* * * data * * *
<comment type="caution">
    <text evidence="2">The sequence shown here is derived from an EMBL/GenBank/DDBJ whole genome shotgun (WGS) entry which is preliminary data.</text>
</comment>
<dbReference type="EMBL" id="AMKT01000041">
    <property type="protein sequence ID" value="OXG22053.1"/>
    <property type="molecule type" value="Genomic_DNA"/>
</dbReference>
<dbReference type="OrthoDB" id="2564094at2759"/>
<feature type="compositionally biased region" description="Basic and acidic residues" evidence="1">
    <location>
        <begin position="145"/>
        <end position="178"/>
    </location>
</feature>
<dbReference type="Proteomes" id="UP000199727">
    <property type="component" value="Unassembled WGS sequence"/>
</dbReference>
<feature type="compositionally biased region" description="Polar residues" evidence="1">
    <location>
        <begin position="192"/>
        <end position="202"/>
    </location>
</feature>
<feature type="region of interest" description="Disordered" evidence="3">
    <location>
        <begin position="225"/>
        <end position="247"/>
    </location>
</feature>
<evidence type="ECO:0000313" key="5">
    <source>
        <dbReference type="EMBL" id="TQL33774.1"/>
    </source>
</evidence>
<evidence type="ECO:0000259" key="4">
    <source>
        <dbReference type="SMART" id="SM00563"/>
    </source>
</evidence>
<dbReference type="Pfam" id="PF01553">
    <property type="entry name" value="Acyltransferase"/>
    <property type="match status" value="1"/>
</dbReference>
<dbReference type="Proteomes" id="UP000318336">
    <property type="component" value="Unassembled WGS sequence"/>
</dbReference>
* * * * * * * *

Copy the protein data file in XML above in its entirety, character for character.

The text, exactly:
<comment type="caution">
    <text evidence="2">The sequence shown here is derived from an EMBL/GenBank/DDBJ whole genome shotgun (WGS) entry which is preliminary data.</text>
</comment>
<dbReference type="EMBL" id="AMKT01000041">
    <property type="protein sequence ID" value="OXG22053.1"/>
    <property type="molecule type" value="Genomic_DNA"/>
</dbReference>
<dbReference type="OrthoDB" id="2564094at2759"/>
<feature type="compositionally biased region" description="Basic and acidic residues" evidence="1">
    <location>
        <begin position="145"/>
        <end position="178"/>
    </location>
</feature>
<dbReference type="Proteomes" id="UP000199727">
    <property type="component" value="Unassembled WGS sequence"/>
</dbReference>
<feature type="compositionally biased region" description="Polar residues" evidence="1">
    <location>
        <begin position="192"/>
        <end position="202"/>
    </location>
</feature>
<feature type="region of interest" description="Disordered" evidence="3">
    <location>
        <begin position="225"/>
        <end position="247"/>
    </location>
</feature>
<evidence type="ECO:0000313" key="5">
    <source>
        <dbReference type="EMBL" id="TQL33774.1"/>
    </source>
</evidence>
<evidence type="ECO:0000259" key="4">
    <source>
        <dbReference type="SMART" id="SM00563"/>
    </source>
</evidence>
<dbReference type="Pfam" id="PF01553">
    <property type="entry name" value="Acyltransferase"/>
    <property type="match status" value="1"/>
</dbReference>
<dbReference type="Proteomes" id="UP000318336">
    <property type="component" value="Unassembled WGS sequence"/>
</dbReference>